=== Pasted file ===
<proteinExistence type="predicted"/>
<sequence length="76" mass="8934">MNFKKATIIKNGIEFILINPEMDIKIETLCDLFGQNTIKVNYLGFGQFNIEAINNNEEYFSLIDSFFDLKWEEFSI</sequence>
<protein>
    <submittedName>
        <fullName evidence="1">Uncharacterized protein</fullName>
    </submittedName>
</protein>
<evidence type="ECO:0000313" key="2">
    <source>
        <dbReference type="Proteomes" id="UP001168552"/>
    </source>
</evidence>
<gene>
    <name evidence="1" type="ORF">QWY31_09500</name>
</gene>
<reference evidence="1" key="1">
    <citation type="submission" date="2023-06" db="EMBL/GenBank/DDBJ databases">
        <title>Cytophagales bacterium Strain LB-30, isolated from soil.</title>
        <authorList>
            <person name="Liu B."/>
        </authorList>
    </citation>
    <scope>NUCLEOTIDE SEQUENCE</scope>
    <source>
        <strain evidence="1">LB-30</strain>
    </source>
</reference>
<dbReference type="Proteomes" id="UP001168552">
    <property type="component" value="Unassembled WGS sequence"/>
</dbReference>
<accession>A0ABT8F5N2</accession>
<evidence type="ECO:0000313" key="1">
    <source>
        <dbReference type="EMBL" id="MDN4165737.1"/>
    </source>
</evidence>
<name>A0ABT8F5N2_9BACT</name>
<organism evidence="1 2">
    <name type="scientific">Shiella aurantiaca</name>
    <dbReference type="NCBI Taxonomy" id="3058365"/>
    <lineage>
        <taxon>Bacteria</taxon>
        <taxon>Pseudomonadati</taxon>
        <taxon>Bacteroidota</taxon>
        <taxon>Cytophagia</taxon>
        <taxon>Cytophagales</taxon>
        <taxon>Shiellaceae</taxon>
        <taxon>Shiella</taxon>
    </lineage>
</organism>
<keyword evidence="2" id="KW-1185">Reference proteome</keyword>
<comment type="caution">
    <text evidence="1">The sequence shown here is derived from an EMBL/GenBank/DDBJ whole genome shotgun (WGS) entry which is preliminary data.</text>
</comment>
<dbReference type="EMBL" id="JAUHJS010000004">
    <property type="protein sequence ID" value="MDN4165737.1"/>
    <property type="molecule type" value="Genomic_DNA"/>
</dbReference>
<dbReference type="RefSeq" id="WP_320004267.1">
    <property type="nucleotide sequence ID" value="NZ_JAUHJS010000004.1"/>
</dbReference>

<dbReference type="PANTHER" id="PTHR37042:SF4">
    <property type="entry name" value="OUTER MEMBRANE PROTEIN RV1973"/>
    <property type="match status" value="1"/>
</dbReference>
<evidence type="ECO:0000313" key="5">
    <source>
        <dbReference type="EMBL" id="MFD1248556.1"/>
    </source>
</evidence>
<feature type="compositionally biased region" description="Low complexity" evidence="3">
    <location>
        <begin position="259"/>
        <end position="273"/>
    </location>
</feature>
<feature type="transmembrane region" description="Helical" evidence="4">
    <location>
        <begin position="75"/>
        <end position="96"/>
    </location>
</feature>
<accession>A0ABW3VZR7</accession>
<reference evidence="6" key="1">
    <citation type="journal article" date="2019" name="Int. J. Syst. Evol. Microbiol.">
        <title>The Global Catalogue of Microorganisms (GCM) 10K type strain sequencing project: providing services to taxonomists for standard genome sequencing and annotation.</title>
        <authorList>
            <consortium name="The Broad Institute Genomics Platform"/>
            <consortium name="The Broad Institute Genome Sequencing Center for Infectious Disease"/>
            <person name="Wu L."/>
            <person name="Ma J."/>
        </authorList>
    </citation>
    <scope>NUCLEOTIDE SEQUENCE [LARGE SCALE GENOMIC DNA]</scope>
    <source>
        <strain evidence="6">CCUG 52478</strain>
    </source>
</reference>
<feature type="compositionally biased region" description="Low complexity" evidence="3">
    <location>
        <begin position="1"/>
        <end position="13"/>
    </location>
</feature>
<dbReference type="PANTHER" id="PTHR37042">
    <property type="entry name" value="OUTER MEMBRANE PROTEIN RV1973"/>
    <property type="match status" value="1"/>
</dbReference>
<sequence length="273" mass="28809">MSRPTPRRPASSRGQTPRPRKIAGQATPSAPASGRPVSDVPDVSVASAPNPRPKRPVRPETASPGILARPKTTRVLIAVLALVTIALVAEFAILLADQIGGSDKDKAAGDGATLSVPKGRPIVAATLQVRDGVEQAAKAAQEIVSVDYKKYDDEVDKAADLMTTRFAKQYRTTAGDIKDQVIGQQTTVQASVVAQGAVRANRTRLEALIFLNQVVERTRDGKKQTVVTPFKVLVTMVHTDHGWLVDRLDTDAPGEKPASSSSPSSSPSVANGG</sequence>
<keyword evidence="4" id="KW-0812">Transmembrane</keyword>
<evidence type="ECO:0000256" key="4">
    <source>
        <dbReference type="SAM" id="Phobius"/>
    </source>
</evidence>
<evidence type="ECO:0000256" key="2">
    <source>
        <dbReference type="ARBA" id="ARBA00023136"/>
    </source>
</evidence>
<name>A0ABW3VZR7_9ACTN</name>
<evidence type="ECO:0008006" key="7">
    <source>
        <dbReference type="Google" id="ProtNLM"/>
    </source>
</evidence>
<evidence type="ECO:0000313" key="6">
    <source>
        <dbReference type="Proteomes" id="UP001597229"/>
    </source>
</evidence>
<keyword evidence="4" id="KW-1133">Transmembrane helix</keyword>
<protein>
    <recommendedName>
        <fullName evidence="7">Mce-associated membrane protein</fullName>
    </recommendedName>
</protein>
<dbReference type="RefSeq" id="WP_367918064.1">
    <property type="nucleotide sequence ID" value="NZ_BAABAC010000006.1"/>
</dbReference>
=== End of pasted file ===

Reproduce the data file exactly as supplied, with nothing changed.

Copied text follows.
<proteinExistence type="predicted"/>
<sequence length="76" mass="8934">MNFKKATIIKNGIEFILINPEMDIKIETLCDLFGQNTIKVNYLGFGQFNIEAINNNEEYFSLIDSFFDLKWEEFSI</sequence>
<protein>
    <submittedName>
        <fullName evidence="1">Uncharacterized protein</fullName>
    </submittedName>
</protein>
<evidence type="ECO:0000313" key="2">
    <source>
        <dbReference type="Proteomes" id="UP001168552"/>
    </source>
</evidence>
<gene>
    <name evidence="1" type="ORF">QWY31_09500</name>
</gene>
<reference evidence="1" key="1">
    <citation type="submission" date="2023-06" db="EMBL/GenBank/DDBJ databases">
        <title>Cytophagales bacterium Strain LB-30, isolated from soil.</title>
        <authorList>
            <person name="Liu B."/>
        </authorList>
    </citation>
    <scope>NUCLEOTIDE SEQUENCE</scope>
    <source>
        <strain evidence="1">LB-30</strain>
    </source>
</reference>
<dbReference type="Proteomes" id="UP001168552">
    <property type="component" value="Unassembled WGS sequence"/>
</dbReference>
<accession>A0ABT8F5N2</accession>
<evidence type="ECO:0000313" key="1">
    <source>
        <dbReference type="EMBL" id="MDN4165737.1"/>
    </source>
</evidence>
<name>A0ABT8F5N2_9BACT</name>
<organism evidence="1 2">
    <name type="scientific">Shiella aurantiaca</name>
    <dbReference type="NCBI Taxonomy" id="3058365"/>
    <lineage>
        <taxon>Bacteria</taxon>
        <taxon>Pseudomonadati</taxon>
        <taxon>Bacteroidota</taxon>
        <taxon>Cytophagia</taxon>
        <taxon>Cytophagales</taxon>
        <taxon>Shiellaceae</taxon>
        <taxon>Shiella</taxon>
    </lineage>
</organism>
<keyword evidence="2" id="KW-1185">Reference proteome</keyword>
<comment type="caution">
    <text evidence="1">The sequence shown here is derived from an EMBL/GenBank/DDBJ whole genome shotgun (WGS) entry which is preliminary data.</text>
</comment>
<dbReference type="EMBL" id="JAUHJS010000004">
    <property type="protein sequence ID" value="MDN4165737.1"/>
    <property type="molecule type" value="Genomic_DNA"/>
</dbReference>
<dbReference type="RefSeq" id="WP_320004267.1">
    <property type="nucleotide sequence ID" value="NZ_JAUHJS010000004.1"/>
</dbReference>

<dbReference type="PANTHER" id="PTHR37042:SF4">
    <property type="entry name" value="OUTER MEMBRANE PROTEIN RV1973"/>
    <property type="match status" value="1"/>
</dbReference>
<evidence type="ECO:0000313" key="5">
    <source>
        <dbReference type="EMBL" id="MFD1248556.1"/>
    </source>
</evidence>
<feature type="compositionally biased region" description="Low complexity" evidence="3">
    <location>
        <begin position="259"/>
        <end position="273"/>
    </location>
</feature>
<feature type="transmembrane region" description="Helical" evidence="4">
    <location>
        <begin position="75"/>
        <end position="96"/>
    </location>
</feature>
<accession>A0ABW3VZR7</accession>
<reference evidence="6" key="1">
    <citation type="journal article" date="2019" name="Int. J. Syst. Evol. Microbiol.">
        <title>The Global Catalogue of Microorganisms (GCM) 10K type strain sequencing project: providing services to taxonomists for standard genome sequencing and annotation.</title>
        <authorList>
            <consortium name="The Broad Institute Genomics Platform"/>
            <consortium name="The Broad Institute Genome Sequencing Center for Infectious Disease"/>
            <person name="Wu L."/>
            <person name="Ma J."/>
        </authorList>
    </citation>
    <scope>NUCLEOTIDE SEQUENCE [LARGE SCALE GENOMIC DNA]</scope>
    <source>
        <strain evidence="6">CCUG 52478</strain>
    </source>
</reference>
<feature type="compositionally biased region" description="Low complexity" evidence="3">
    <location>
        <begin position="1"/>
        <end position="13"/>
    </location>
</feature>
<dbReference type="PANTHER" id="PTHR37042">
    <property type="entry name" value="OUTER MEMBRANE PROTEIN RV1973"/>
    <property type="match status" value="1"/>
</dbReference>
<sequence length="273" mass="28809">MSRPTPRRPASSRGQTPRPRKIAGQATPSAPASGRPVSDVPDVSVASAPNPRPKRPVRPETASPGILARPKTTRVLIAVLALVTIALVAEFAILLADQIGGSDKDKAAGDGATLSVPKGRPIVAATLQVRDGVEQAAKAAQEIVSVDYKKYDDEVDKAADLMTTRFAKQYRTTAGDIKDQVIGQQTTVQASVVAQGAVRANRTRLEALIFLNQVVERTRDGKKQTVVTPFKVLVTMVHTDHGWLVDRLDTDAPGEKPASSSSPSSSPSVANGG</sequence>
<keyword evidence="4" id="KW-0812">Transmembrane</keyword>
<evidence type="ECO:0000256" key="4">
    <source>
        <dbReference type="SAM" id="Phobius"/>
    </source>
</evidence>
<evidence type="ECO:0000256" key="2">
    <source>
        <dbReference type="ARBA" id="ARBA00023136"/>
    </source>
</evidence>
<name>A0ABW3VZR7_9ACTN</name>
<evidence type="ECO:0008006" key="7">
    <source>
        <dbReference type="Google" id="ProtNLM"/>
    </source>
</evidence>
<evidence type="ECO:0000313" key="6">
    <source>
        <dbReference type="Proteomes" id="UP001597229"/>
    </source>
</evidence>
<keyword evidence="4" id="KW-1133">Transmembrane helix</keyword>
<protein>
    <recommendedName>
        <fullName evidence="7">Mce-associated membrane protein</fullName>
    </recommendedName>
</protein>
<dbReference type="RefSeq" id="WP_367918064.1">
    <property type="nucleotide sequence ID" value="NZ_BAABAC010000006.1"/>
</dbReference>